In the morning, we had breakfast together before I said goodbye and set off.
 

A disused railway line

The main section of the cycle path out of Aberdeen is an old railway line starting in a nearby village of Dyce.

It makes for nice cycling, being relatively flat, and is quite amusing to see some of the old platforms now gathering moss by the wayside.

Within a couple of hours it become clear that my bicycle workmanship skills were not quite up to scratch, and I began to not let the squeaky wheels and crunching gear box to be too distracting from the rolling fields (with wind turbines).

Approaching the town of Turriff I saw a car mechanic, and so cycled up and was kind enough to be allowed some WD40 to somewhat lessen the grind.

It was perhaps another 30 minutes before honing in on where I was staying that night. The Airbnb pin was a bit off, but thankfully people in the village knew where Marianne and Robbie lived, and so at around 5pm I cycled up their drive and was met by another warm welcome.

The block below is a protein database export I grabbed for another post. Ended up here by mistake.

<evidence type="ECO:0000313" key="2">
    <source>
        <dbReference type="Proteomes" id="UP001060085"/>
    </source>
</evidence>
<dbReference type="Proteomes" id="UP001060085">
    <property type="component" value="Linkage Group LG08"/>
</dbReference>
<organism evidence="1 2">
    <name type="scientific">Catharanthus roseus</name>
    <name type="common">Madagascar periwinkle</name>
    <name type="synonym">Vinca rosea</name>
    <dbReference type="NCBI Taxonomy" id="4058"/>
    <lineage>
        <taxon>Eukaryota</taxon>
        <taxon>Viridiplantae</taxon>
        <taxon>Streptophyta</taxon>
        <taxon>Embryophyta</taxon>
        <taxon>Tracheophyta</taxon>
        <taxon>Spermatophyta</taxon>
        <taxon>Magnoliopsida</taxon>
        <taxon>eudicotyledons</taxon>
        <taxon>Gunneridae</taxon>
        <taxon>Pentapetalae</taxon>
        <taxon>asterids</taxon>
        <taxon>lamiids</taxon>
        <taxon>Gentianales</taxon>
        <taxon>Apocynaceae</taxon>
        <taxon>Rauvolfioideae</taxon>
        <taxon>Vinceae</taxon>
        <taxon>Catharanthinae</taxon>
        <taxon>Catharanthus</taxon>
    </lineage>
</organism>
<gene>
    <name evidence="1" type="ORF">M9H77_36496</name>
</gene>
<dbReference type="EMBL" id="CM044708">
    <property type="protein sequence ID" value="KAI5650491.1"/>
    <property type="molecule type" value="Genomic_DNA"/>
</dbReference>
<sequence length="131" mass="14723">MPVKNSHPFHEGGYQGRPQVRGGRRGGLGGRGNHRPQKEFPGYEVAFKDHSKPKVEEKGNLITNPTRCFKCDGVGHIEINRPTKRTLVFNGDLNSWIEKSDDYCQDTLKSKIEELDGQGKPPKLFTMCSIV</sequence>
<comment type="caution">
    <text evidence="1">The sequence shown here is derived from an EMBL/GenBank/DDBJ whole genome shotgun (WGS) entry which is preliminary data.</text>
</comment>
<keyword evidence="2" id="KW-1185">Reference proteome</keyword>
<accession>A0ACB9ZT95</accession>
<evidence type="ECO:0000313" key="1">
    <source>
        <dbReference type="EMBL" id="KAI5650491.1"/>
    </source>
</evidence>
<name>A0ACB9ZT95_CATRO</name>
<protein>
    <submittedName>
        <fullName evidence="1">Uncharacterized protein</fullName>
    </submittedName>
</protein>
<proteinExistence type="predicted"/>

Evening walk with Shetland ponies

Marianne grew up looking after horses and now, as she winds down her career, she’s spending more and more looking after them at the place her family have owned for generations.

It’s a lovely spot, with a couple of fields for their horses and donkeys, as well as the several dogs and cats they look after.

After eating, it was still light, and so I went out with Robbie to feed the donkeys/ ponies and give the dogs a bit of a runaround.

One of the dogs (Roxy) was particularly boisterous and disobeyed calls to go back to the house, instead choosing to walk with me along by the river which, apparently, was the source of the water I was drinking throughout my stay.

In the morning I spoke some more with Marianne about her work as an equine therapist (really interesting concept) and then fixed up the geolocation on their Airbnb listing before setting off for the day.
 

To see the sea